He said the sport has experienced a dramatic surge in popularity, with his club alone listing hundreds of members who play on 10 to 12 courses in the Greater Buffalo area.
“We’ve seen the growth in the number of tournaments we’ve run in recent years and an increase in the number of players, especially over the last year in a half since COVID and the pandemic hit,” he said. “Not much was open so the sport picked up a lot of new players. There wasn’t much else to do. A lot of them have stuck with it and continue to play in leagues.”
Hoeltke said the club runs leagues on Monday through Saturday. He said it doesn’t cost much to play, either.
“You can get a beginning set of three discs for around $30,” he said. “The majority of the courses in the area are free to play. It’s much cheaper than a round of golf, I’ll tell you that much.”
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The courses vary in size and degree of difficulty, he said.
“Some courses are championship-level larger courses and we have some courses that are in your small town or city park. Both work,” he offered. “From what we’ve seen, honestly, when there’s a course that goes into a smaller park, usually the park gets cleaned up. We pick up trash; we have work days. We care about the property that the course is being put on.”
He said that disc golfers are passionate about the sport and see it as a positive addition to a municipality.
“Usually the community ends up embracing it even if there is a little bit of push back. They realize that there are people out there using this land that wasn’t used before. And you see less litter because now the park is being controlled and monitored by people who care about it – and are happy that there is a disc golf there and they take pride in it.”
Hoeltke said it costs between $5,000 to $10,000 to put a course in, depending upon if it’s a nine-hole or 18-hole layout, but “in relation to putting in a tennis or basketball court, it is significantly cheaper.”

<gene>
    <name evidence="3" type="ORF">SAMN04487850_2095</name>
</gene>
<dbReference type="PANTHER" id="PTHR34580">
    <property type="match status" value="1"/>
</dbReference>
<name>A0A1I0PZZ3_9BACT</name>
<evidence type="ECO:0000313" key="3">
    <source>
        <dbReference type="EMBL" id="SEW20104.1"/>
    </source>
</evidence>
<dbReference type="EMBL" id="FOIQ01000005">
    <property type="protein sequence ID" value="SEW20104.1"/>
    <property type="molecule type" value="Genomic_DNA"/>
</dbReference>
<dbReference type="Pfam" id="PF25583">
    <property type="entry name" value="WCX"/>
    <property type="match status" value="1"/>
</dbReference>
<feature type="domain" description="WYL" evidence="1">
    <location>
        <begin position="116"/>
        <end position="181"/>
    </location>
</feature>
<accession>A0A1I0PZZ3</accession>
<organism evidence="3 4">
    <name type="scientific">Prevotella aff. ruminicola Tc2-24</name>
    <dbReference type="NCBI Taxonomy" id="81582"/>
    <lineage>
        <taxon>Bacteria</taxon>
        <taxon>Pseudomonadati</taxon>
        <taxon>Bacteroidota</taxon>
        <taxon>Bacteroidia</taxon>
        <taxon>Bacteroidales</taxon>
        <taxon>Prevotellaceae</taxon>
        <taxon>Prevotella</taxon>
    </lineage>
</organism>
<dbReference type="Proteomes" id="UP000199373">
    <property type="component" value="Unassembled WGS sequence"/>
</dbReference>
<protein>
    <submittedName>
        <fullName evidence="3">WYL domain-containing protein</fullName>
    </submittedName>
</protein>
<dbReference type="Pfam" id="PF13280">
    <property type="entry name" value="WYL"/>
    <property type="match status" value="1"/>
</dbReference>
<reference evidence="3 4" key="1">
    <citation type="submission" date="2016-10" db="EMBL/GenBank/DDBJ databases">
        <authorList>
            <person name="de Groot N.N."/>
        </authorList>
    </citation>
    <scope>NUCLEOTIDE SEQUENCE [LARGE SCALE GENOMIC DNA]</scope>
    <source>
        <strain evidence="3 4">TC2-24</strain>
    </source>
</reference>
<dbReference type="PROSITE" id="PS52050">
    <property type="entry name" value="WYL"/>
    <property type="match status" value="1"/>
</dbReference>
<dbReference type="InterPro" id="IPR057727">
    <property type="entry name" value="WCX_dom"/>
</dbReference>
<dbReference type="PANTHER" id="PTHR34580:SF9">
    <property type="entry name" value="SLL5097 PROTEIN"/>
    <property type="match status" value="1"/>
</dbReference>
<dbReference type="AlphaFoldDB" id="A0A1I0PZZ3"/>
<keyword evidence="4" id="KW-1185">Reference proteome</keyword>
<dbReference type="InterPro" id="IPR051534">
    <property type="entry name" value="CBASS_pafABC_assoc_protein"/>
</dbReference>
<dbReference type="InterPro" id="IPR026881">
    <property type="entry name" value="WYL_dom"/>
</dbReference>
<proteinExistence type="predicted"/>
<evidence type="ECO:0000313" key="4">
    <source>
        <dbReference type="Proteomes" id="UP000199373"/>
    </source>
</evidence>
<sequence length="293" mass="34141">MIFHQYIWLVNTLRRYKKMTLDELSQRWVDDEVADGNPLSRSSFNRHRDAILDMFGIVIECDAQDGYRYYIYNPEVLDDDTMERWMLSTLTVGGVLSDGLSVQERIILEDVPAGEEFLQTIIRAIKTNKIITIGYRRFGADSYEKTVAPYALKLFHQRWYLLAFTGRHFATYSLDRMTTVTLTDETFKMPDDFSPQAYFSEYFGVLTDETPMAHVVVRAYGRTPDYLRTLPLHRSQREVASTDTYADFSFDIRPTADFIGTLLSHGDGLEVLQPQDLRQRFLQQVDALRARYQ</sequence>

The discs are made out of plastic but are heavier than a Frisbee, Hoeltke said.
“When you throw them, that gives them that extra swipe into it and they’ll go farther,” he said. “They go pretty far if you give them a good huck. And there are eight to 10 manufacturers, with some used as putters, midranges, fairway drivers and distance drivers. It kind of mimics ball golf in that regard.”
He has been playing competitive disc golf for 10 years. While some players carry a backpack specially designed to hold discs, water bottles and extra towels, Hoeltke said he uses a cart when he competes.
“Disc golf is whatever you want to make it. If you want to get into the competitive side, then start joining leagues and tournaments, buy a bunch of discs and a bag, everything,” he advised. “Or if you want to go out once a week with some friends and have fun, you can do that, too. It’s is casual fun to highly competitive.”
Another area organization is the Greater Rochester Disc Golf Club, which lists 21 courses on its website, including one in Bergen and another in Darien Center.
Other courses are located in Churchville, Sweden, Waterport, Parma, Chili, Spencerport, Rochester (two), Henrietta, Scottsville, Monroe Community College, Webster, Williamson (two), Victor, Canandaigua, Greece, Geneseo and Naples.
Photo at top: A disc golfer lets one fly off the tee at a tournament in Ransomville last year. Courtesy of WNYObserver.com.
Previously: Photos: Disc golf lessons at Darien Lakes State Park